Choose first DSP - processing guitar signal

Hi,

I'd like to get started using DSPs. And as I'm a guitarplayer I thought a guitar effect would be a great point to start.

I won't start with an expensive DSP like the TigerSharc (Fractal Audio's Axe FX II) or an ADSP-21469 (Line6 Helix or Fractal's AX8) - tough I like the specs of both of them .
But I want to play around with

  • EQing
  • modulation filters
  • compression
  • reverb
  • delay
  • bandfilters
  • maybe later even a looper (using some external memory)

I need the DSP to be at least 24bit 96kHz.

I've read an ADAU1701 would be a nice and cheap device to get startet. But it lacks of memory, why it's not usable for a reverb. An ADAU1452 shall have enough memory for an reverb but lacks of ADC and DAC. Then some guys told me the ADAU1452 wouldn't be a generalpurpose DSP.

So I wonder which DSP to choose.

For delay/looper I'd like to add external ram later on, when I know what I do. But I'd like my first board to be able the rest of the effects.
Also I'd like it to be a newer device which is not EOL, soon.

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  • 0
    •  Super User 
    on Jun 19, 2018 8:50 PM

       David, thanks for mentioning me!  I agree that the -1701 is the best place to start, even though it can't do everything on Mike's list.  Many of us have cut our SigmaDSP teeth with this one.  With built-in converters, self-boot and GPIOs, it's self-contained and easy to work with.  And we can do amazing things with it.  Getting as much as will fit from its capabilities is half the fun.

       Mike, we know that everyone in the business brags about their bit depth and sample rate.  You'll find the ADAU1701 somewhat limited when running a 96K sample rate -- where it can perform only about 500 instructions per sample, half of what it does at 48K.  The good news is that the Sigma-Delta converters and other design features of the -1701 make the most of 48K -- the chip sounds quite good there.  And with the average guitar speaker topping off at 5 KHz, a 96K rate yields diminishing returns.  In short, you'll have a lot more fun working with the -1701 at 48K.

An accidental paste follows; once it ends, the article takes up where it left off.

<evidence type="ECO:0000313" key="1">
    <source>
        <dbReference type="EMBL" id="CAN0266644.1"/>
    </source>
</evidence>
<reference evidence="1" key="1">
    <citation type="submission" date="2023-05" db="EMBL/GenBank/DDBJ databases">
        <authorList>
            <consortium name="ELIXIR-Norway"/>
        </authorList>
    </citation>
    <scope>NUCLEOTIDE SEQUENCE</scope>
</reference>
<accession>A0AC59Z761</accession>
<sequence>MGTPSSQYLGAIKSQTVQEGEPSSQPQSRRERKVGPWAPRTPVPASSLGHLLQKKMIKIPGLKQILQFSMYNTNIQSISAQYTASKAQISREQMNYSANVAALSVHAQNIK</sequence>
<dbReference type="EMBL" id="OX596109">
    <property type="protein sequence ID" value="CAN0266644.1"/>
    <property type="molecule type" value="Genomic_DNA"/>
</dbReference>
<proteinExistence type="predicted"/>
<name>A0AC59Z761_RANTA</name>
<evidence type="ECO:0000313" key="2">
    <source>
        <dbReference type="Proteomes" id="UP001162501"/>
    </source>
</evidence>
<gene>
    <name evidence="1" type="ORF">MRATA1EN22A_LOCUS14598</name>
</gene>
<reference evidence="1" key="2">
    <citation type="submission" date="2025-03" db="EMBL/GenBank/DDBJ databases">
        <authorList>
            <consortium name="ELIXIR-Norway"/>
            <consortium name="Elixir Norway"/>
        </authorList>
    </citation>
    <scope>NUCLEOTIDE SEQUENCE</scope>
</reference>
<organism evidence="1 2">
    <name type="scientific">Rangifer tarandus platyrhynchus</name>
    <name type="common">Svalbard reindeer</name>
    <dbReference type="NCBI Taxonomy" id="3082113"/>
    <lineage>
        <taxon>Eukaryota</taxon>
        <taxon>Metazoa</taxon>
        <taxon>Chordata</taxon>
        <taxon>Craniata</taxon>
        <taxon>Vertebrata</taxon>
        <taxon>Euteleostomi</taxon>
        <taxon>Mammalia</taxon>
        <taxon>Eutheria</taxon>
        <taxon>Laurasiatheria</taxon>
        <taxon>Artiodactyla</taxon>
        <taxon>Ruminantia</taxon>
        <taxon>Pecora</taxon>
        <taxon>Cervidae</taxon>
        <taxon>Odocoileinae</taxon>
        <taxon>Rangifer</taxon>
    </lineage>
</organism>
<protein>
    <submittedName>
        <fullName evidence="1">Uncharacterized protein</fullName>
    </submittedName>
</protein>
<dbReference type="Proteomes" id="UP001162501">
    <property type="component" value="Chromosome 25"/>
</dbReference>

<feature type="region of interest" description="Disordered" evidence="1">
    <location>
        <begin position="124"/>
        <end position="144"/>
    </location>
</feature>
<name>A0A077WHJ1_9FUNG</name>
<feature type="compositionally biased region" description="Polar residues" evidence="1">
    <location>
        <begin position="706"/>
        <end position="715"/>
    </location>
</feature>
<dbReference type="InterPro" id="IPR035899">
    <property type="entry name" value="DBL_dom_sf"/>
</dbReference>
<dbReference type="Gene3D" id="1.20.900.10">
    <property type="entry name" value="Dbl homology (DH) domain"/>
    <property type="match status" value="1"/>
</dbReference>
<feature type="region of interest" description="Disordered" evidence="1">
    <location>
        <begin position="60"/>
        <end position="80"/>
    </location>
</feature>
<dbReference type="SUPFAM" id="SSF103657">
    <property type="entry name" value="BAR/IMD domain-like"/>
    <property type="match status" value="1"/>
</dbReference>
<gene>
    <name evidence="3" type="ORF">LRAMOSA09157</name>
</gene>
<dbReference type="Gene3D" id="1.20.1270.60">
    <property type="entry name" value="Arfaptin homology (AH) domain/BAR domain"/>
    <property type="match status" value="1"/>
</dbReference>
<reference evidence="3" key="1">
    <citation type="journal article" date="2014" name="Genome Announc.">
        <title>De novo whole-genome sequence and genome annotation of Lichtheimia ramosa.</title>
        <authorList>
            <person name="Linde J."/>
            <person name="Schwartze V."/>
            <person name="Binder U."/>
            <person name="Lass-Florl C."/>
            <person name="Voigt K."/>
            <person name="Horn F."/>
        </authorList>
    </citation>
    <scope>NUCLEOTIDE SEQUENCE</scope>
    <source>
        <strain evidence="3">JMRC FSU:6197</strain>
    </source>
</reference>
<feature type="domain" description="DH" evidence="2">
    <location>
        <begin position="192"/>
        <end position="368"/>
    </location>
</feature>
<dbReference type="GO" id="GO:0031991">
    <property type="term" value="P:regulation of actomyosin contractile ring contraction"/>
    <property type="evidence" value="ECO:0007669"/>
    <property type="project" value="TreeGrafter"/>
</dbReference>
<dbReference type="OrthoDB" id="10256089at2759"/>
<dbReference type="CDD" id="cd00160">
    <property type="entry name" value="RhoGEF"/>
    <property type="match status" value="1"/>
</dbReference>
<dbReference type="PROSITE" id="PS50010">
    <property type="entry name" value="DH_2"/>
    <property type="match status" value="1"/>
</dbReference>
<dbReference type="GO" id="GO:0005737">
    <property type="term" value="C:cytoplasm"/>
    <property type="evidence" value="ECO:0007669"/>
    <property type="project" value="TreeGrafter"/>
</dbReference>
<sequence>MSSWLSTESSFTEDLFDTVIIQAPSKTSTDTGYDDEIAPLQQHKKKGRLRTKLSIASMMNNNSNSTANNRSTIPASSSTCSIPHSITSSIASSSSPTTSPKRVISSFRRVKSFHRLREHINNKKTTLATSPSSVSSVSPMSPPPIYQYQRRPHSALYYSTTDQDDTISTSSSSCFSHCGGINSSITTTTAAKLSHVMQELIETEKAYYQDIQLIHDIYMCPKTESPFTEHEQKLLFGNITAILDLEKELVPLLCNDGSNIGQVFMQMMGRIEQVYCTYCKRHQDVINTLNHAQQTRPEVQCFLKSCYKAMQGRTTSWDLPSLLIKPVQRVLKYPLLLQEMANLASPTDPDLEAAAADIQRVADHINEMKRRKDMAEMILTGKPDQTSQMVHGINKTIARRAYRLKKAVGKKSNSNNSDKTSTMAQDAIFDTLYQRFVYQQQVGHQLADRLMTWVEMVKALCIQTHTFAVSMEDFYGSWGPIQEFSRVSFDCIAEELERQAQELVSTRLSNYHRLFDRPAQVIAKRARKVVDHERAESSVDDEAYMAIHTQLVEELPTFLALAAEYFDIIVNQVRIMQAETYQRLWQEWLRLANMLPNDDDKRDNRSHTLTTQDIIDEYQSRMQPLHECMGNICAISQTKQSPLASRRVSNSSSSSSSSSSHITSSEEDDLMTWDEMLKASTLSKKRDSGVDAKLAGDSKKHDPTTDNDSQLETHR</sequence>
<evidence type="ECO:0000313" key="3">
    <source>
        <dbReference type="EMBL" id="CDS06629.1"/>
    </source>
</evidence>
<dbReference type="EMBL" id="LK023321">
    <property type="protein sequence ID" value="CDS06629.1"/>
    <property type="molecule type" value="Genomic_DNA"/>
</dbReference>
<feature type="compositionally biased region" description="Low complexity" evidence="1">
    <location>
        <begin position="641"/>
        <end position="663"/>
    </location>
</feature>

Best regards,

       Bob

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  • 0
    •  Super User 
    on Jun 19, 2018 8:50 PM

       David, thanks for mentioning me!  I agree that the -1701 is the best place to start, even though it can't do everything on Mike's list.  Many of us have cut our SigmaDSP teeth with this one.  With built-in converters, self-boot and GPIOs, it's self-contained and easy to work with.  And we can do amazing things with it.  Getting as much as will fit from its capabilities is half the fun.

       Mike, we know that everyone in the business brags about their bit depth and sample rate.  You'll find the ADAU1701 somewhat limited when running a 96K sample rate -- where it can perform only about 500 instructions per sample, half of what it does at 48K.  The good news is that the Sigma-Delta converters and other design features of the -1701 make the most of 48K -- the chip sounds quite good there.  And with the average guitar speaker topping off at 5 KHz, a 96K rate yields diminishing returns.  In short, you'll have a lot more fun working with the -1701 at 48K.

       Best regards,

       Bob

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